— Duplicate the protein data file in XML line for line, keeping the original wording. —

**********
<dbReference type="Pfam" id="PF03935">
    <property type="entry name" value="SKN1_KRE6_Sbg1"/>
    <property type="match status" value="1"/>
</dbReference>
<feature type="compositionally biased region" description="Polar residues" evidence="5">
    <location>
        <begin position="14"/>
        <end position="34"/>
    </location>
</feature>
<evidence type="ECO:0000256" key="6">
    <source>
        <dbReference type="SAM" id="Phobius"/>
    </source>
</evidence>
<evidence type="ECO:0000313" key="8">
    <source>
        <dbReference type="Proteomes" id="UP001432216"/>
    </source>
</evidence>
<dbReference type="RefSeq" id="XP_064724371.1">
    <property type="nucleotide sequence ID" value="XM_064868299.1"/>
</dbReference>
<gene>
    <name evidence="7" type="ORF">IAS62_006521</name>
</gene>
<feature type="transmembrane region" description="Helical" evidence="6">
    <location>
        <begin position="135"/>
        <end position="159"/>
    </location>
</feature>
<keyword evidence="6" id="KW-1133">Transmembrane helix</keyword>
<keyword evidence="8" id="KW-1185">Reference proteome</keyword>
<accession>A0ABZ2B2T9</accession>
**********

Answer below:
<dbReference type="Pfam" id="PF03935">
    <property type="entry name" value="SKN1_KRE6_Sbg1"/>
    <property type="match status" value="1"/>
</dbReference>
<feature type="compositionally biased region" description="Polar residues" evidence="5">
    <location>
        <begin position="14"/>
        <end position="34"/>
    </location>
</feature>
<evidence type="ECO:0000256" key="6">
    <source>
        <dbReference type="SAM" id="Phobius"/>
    </source>
</evidence>
<evidence type="ECO:0000313" key="8">
    <source>
        <dbReference type="Proteomes" id="UP001432216"/>
    </source>
</evidence>
<dbReference type="RefSeq" id="XP_064724371.1">
    <property type="nucleotide sequence ID" value="XM_064868299.1"/>
</dbReference>
<gene>
    <name evidence="7" type="ORF">IAS62_006521</name>
</gene>
<feature type="transmembrane region" description="Helical" evidence="6">
    <location>
        <begin position="135"/>
        <end position="159"/>
    </location>
</feature>
<keyword evidence="6" id="KW-1133">Transmembrane helix</keyword>
<keyword evidence="8" id="KW-1185">Reference proteome</keyword>
<accession>A0ABZ2B2T9</accession>